This study has important practical implications as the findings identify situations when important stakeholders, such as the board of directors and investors, may take precautions to prevent managers’ opportunistic behaviors. The findings of this study also might be helpful for firms when it comes to selecting managers. The findings may provide some input to the firms in considering the risks and benefits trade-offs of recruiting a high versus low-ability manager in a more or less competitive environment.

Originality/value

The findings of this study show new insight into how managerial ability moderates the relation between product market competition and different types (i.e. accrual-based and real activity-based) of earnings management.

Details

Review of Accounting and Finance, vol. 21 no. 5
Type: Research Article
ISSN: 1475-7702

Keywords

Article
Publication date: 1 November 2022

Efstathios Magerakis

This paper aims to consider the effect of the chief executive officer’s (CEO) ability on the amount of cash stock at the firm level.

Abstract

Purpose

This paper aims to consider the effect of the chief executive officer’s (CEO) ability on the amount of cash stock at the firm level.

Design/methodology/approach

The empirical hypothesis is examined via fixed-effect regression models using data from US incorporated firms.

Findings

Consistent with the upper echelon theory and cash holding motives, the results reveal that able CEOs are associated with an increased level of cash stock, ceteris paribus. Further analysis shows that the association between CEO ability and firm cash holding is more profound for financially sound firms. The authors also demonstrate that firm size significantly affects the relationship between CEO ability and cash management. The results are robust to various sensitivity analyses and additional tests.

Research limitations/implications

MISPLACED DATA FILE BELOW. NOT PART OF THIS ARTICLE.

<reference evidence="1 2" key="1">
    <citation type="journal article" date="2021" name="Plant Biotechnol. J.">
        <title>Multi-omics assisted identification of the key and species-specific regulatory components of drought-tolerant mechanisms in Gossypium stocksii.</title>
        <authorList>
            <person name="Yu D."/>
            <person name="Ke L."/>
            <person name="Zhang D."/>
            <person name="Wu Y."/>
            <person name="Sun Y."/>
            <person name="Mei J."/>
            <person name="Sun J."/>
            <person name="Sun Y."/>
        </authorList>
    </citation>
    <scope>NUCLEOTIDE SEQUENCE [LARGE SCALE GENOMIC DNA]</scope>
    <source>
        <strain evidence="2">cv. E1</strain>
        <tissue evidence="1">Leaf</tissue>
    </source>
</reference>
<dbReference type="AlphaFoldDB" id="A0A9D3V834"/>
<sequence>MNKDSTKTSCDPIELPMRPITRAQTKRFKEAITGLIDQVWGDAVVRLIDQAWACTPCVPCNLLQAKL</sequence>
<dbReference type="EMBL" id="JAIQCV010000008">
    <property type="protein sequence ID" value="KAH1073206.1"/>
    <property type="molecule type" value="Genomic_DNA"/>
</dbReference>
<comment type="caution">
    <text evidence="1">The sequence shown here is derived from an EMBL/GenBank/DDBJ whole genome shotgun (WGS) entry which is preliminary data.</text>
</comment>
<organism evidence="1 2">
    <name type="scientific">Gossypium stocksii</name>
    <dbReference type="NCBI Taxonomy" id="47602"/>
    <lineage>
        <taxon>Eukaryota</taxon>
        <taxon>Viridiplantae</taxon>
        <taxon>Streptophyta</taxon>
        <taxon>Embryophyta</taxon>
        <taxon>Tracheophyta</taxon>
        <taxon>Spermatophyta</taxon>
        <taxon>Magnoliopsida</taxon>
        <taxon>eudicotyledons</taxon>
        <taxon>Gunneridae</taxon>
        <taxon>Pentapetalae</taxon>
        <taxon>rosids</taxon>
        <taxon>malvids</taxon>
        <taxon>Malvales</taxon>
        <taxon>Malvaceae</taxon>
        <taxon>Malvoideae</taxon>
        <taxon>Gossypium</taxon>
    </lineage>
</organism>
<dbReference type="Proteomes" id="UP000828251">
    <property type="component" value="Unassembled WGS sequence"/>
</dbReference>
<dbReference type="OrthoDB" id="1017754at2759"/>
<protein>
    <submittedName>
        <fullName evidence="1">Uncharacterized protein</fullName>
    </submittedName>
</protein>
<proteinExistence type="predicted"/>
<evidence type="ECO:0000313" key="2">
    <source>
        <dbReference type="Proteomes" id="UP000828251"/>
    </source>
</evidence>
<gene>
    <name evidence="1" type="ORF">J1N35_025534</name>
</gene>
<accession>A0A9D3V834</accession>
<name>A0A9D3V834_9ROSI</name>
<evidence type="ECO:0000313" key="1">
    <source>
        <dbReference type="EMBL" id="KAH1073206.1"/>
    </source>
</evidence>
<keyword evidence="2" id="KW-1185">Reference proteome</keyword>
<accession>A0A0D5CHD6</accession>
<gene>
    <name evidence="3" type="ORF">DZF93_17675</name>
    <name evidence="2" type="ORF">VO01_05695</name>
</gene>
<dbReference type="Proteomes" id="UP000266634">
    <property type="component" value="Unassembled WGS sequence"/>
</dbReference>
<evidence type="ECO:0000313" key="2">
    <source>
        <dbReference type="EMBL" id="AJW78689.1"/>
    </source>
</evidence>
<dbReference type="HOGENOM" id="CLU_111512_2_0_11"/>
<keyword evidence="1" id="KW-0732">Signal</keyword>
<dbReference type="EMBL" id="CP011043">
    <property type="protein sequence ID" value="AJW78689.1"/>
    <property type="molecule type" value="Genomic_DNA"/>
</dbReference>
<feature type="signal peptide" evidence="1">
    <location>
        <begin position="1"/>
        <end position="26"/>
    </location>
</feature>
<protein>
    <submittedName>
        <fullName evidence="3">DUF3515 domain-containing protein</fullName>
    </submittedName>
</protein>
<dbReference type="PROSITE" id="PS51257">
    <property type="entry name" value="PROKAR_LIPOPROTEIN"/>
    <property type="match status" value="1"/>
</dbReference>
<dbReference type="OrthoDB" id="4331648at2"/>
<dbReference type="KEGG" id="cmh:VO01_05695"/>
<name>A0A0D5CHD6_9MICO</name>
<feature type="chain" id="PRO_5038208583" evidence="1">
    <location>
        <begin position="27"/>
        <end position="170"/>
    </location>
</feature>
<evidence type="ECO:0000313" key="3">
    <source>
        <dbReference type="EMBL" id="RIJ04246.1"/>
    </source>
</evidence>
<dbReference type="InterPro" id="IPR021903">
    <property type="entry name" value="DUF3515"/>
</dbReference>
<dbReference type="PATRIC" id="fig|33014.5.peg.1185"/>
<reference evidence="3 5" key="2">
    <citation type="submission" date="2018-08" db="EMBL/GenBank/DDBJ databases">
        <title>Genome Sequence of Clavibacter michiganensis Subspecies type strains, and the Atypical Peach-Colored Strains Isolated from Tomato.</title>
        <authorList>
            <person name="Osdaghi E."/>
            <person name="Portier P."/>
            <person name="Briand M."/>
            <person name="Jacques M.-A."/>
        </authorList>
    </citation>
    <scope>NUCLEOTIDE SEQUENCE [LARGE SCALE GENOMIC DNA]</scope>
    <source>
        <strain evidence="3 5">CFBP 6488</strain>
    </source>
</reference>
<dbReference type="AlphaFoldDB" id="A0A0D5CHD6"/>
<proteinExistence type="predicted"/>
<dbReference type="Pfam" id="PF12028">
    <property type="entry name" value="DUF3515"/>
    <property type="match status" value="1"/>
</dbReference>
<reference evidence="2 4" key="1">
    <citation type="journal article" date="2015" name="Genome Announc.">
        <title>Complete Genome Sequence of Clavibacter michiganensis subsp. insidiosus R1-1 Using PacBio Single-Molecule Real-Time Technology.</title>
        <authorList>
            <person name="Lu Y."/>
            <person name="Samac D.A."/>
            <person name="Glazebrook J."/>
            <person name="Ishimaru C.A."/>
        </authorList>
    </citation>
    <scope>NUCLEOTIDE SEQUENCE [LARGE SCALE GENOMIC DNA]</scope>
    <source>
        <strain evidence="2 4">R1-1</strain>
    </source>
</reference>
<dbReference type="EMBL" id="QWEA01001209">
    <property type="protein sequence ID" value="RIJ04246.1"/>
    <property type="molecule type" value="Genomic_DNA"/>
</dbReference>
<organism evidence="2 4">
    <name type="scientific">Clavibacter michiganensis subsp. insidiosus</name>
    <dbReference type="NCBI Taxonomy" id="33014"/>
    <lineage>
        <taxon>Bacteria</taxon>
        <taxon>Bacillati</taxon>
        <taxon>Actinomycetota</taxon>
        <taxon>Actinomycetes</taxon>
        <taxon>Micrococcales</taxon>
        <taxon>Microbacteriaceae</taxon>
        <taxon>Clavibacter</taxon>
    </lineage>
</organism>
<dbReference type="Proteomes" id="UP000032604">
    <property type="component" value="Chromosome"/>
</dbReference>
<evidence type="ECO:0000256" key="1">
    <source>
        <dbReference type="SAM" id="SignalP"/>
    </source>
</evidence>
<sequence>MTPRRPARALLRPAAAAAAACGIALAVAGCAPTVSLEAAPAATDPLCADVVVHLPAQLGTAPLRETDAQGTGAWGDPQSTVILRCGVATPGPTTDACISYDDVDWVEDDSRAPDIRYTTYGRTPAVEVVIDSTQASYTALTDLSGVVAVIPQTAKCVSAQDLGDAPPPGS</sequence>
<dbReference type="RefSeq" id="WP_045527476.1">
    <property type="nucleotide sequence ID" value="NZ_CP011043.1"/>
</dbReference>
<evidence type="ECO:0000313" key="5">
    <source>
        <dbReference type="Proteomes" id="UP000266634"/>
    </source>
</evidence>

This work is subject to limitations inherent in the use of relevant proxies. Thus, the study implements several model specifications to ensure the validity of findings in a more generic context. Future research should investigate the board structure’s role and the monitoring procedures on the CEOs’ cash holding behavior as a natural extension to this study.

Practical implications

The insights derived from the study are expected to advance the decision-making process of cash policies and CEO selection for shareholders, business executives and investment strategists.

Originality/value

Overall, the study provides new evidence that CEO ability is a contingent factor of corporate cash stock.

Details

Review of Accounting and Finance, vol. 21 no. 5
Type: Research Article
ISSN: 1475-7702

Keywords

Article
Publication date: 18 October 2022

Jie Sun, Sangahn Kim and Fang Zhao

As the pandemic begins to ease, many companies are figuring out that working remotely is the future of work and “a new normal”. This research focuses on strategic planning…

Abstract

Purpose

As the pandemic begins to ease, many companies are figuring out that working remotely is the future of work and “a new normal”. This research focuses on strategic planning and practices inherent in remote work, and aims to identify the optimal balance between virtual and on-site working. Specifically, the authors investigate the moderating effects of managerial ability and Hofstede's cultural factors.

Design/methodology/approach

The authors build a mathematical model to locate the optimal balance between virtual and on-site working. A numerical study is presented, and additional sensitivity analysis is conducted to validate the proposed model.

Findings

This model provides organizations with a general guideline with recommended optimal percentages of remote workforce based on specific Hofstede's national scores. The authors also find that organizations with varying levels of managerial ability exhibit different adoption rates of remote working.

Research limitations/implications

Because of the chosen research approach, the proposed model may lack empirical verification and require further adjustment of parameters. Therefore, researchers are encouraged to empirically and statistically test the proposed model further.

Practical implications

This model equips organizations and practitioners with a general guideline to identify their desired portion of remote workforce. The incorporation of managerial ability and cultural factors makes our model applicable to various business structures across different sectors.

Originality/value

This proposed model addresses this optimization problem from a mathematical perspective with an interdisciplinary approach. The model also considers the moderating effects of managerial ability and Hofstede's cultural factors.

Highlights

  1. The main contribution of this study is the theoretical development of our mathematical model that identifies the optimal balance between remote and on-site workforce in the context of managerial ability and Hofstede's cultural factors.

  2. A numerical study is presented, and additional sensitivity analysis is conducted to validate the proposed model and highlight the moderating effect of managerial ability and cultural influence on the adopted percentages of remote working.